An anticipated boom in natural gas imports to the United States led to a flurry of new proposals for liquefied natural gas (LNG) import terminals, but the recent development of new techniques to extract natural gas from shale formations has turned the natural gas market upside down, with companies now seeking to build terminals to export LNG.
The terminal at Lake Charles, La., has applied to the U.S. government for permission to export. (Photo courtesy BG Group)
The United States now has enough natural gas to supply over 100 years of use, according to the U.S. Energy Information Administration.
"As recently as 2006 or 2007, most people would have said that U.S. will import LNG to meet its natural gas needs for a long time," said Bob Corbin, director of oil and gas global security and supply, for the U.S. Department of Energy's (DOE) Office of Oil and Natural Gas. "That is the reason that so many terminals were constructed and so many were proposed. You had this game-changer, with shale gas."
As of 2004, there were just four operating LNG import terminals in the lower 48 states. During the resulting boom, there were over 40 proposals to build new import terminals. Out of that number, four were completed. A fifth, in Pascagoula, Miss., is slated to open in October.
More significantly, there are 10 LNG import terminals that received federal approvals that are not being built, according to the U.S. Federal Energy Regulatory Commission (FERC).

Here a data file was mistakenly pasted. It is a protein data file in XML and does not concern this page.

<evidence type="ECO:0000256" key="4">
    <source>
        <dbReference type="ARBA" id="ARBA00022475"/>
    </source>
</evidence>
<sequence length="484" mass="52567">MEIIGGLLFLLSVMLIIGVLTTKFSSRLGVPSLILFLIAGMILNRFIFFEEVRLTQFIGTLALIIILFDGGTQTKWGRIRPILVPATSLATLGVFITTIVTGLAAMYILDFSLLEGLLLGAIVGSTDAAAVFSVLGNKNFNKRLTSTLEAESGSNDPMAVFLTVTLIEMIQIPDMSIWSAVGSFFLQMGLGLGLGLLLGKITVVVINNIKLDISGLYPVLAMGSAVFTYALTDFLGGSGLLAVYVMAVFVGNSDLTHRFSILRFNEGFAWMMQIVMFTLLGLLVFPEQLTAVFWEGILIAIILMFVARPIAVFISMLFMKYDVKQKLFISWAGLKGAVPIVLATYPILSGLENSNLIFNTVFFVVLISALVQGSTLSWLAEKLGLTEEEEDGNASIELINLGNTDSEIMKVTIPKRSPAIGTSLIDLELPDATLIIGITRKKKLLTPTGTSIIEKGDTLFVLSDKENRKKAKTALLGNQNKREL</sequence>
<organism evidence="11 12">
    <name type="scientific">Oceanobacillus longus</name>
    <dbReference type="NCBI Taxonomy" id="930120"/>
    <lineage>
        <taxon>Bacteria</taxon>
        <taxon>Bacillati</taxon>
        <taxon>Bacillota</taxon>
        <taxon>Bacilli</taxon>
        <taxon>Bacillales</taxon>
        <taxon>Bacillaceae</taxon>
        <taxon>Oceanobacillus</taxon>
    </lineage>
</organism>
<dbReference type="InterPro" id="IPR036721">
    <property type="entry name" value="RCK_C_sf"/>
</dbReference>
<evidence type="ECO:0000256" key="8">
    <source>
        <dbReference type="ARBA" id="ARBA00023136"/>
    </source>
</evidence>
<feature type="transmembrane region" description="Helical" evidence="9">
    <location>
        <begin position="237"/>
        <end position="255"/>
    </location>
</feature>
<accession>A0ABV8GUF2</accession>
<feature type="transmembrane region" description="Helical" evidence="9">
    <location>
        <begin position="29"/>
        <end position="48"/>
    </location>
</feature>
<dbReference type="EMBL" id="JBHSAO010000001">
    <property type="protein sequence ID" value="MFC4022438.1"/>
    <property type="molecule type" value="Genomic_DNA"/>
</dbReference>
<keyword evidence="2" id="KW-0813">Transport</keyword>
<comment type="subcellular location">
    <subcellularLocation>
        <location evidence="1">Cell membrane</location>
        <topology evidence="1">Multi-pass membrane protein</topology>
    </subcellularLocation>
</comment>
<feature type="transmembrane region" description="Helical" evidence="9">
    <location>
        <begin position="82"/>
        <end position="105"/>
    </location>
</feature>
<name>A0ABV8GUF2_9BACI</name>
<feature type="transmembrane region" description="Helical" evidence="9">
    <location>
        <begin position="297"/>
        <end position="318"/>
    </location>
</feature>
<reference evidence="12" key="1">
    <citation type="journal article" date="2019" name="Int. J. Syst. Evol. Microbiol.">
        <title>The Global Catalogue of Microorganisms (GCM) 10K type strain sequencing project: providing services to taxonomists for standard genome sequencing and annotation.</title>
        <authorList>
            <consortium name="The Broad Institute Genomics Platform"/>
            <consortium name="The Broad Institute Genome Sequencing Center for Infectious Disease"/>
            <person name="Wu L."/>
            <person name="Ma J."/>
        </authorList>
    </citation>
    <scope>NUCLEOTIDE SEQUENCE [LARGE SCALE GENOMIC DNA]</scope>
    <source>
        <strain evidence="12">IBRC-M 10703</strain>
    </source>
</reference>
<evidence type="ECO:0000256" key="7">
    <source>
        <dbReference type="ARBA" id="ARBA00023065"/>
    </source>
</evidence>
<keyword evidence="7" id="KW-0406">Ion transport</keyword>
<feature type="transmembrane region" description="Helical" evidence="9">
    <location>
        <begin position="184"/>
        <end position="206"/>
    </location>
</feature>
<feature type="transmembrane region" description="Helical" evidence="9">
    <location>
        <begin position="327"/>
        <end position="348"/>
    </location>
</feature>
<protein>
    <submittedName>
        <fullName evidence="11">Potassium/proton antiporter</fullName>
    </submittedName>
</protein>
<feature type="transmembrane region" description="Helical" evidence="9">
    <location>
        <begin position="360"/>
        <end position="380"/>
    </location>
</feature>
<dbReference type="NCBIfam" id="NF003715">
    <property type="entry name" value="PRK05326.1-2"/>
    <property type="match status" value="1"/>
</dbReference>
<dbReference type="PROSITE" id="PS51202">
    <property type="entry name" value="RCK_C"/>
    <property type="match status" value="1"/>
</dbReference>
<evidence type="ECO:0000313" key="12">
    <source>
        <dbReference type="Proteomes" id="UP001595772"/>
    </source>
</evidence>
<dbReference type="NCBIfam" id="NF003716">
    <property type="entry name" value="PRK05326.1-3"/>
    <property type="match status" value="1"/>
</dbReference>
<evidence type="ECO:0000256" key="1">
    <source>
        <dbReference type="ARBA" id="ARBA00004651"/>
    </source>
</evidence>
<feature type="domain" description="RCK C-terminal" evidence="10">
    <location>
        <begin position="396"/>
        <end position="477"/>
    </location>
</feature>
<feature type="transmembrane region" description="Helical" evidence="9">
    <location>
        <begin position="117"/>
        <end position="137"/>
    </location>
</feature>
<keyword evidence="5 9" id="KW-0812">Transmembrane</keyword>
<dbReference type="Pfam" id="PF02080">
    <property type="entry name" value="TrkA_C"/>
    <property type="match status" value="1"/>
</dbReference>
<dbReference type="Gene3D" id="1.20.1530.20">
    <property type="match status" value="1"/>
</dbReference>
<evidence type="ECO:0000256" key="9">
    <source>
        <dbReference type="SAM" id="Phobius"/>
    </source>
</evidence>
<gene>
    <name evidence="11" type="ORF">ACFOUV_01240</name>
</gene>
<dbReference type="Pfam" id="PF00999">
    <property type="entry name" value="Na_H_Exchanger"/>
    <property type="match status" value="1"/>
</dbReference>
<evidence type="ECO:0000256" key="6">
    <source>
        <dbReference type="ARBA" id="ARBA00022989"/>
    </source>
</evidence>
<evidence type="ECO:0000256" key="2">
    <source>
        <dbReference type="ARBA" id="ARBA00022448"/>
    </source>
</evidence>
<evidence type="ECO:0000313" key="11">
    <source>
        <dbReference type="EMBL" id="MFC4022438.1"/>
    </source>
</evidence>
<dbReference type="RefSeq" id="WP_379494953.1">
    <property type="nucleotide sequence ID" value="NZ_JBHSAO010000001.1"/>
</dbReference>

Moran Towing's Lynn Moran escorts a tanker to the LNG terminal in Freeport, Texas. The terminal, which opened in 2008, hopes to begin exporting in 2015. (Brian Gauvin photo)
The eight existing terminals benefit the maritime economy. Companies provide escort, docking assistance and stand-by services to LNG terminals. On average, there are between three and four tugs at each terminal. Many of the tugs at these terminals are state-of-the-art z-drive tractor tugs. The crews of these vessels receive training for safety, firefighting and handling LNG tankers, at schools and institutes across the country. The tugs are also built at American shipyards, providing more jobs.
Instead of importing LNG, the focus is now on exporting natural gas from LNG terminals in the lower 48 states. As of July, three applications have been submitted to the DOE for exporting domestic natural gas, according to Corbin. There have also been three other companies, which Corbin could not name, who have come to the DOE to find out details about the application process for exporting natural gas.